Here at Conservation Action, we’ve been long-dedicated to fighting for the preservation of open space and community separators. Protecting Sonoma County land isn’t only about preserving its natural beauty for future generations – it’s also about maintaining the charm of our cities, protecting our rural heritage, and standing strong for the interests of our citizens.
Open space is the common term for undeveloped, rural land which is protected against undesired commercial or residential development. This could be because the land isn’t a good candidate for this type of development, but in the case of Sonoma County, it’s a deliberate protection put in place to ensure the environmental protection of our farmland, forests, rivers, and more. Unchecked urban sprawl can lead to a variety of environmental issues, as well as destroy the beautiful natural landscape Sonoma County is so well-known for.
Are you familiar with the Trans-Pacific Partnership? It’s a trade agreement between multiple countries that seeks to lower trade barriers and protect the interests of multinational corporations, often at the expense of consumers, the environment, and local workers. If that’s not enough to give you pause, new negotiations are well underway, and the United States is involved. Furthermore, the industries behind the agreement are looking to fast track the process, which would effectively cut Congress out of the equation by not allowing them the ability to amend the treaty or get approval from their constituents.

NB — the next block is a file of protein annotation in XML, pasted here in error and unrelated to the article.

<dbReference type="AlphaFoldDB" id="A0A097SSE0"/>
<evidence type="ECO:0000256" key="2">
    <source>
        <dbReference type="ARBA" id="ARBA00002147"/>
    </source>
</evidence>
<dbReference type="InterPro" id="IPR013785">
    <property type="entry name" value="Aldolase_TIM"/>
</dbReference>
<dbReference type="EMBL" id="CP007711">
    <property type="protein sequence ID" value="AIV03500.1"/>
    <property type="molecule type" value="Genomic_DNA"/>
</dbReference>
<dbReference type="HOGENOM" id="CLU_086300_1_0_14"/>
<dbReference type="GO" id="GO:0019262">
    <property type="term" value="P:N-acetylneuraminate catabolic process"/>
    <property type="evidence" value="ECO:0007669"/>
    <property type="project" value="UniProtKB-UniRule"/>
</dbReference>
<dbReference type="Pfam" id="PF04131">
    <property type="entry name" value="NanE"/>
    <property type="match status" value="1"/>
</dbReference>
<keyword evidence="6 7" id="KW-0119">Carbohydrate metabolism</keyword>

In 2013, Sonoma County denied State Parks’ coastal permit application requesting the installation of pay stations that would charge a fee to park at several Bodega Bay and other Sonoma Coast beaches. Many of these publicly-accessible and free beaches are enjoyed by locals and visitors alike, and nearly everyone surveyed voices strong disapproval for “iron rangers,” or automated machines to collect payment, many of which take only cash. The message was clear then, as it is now: Sonoma County wants to keep our beaches free.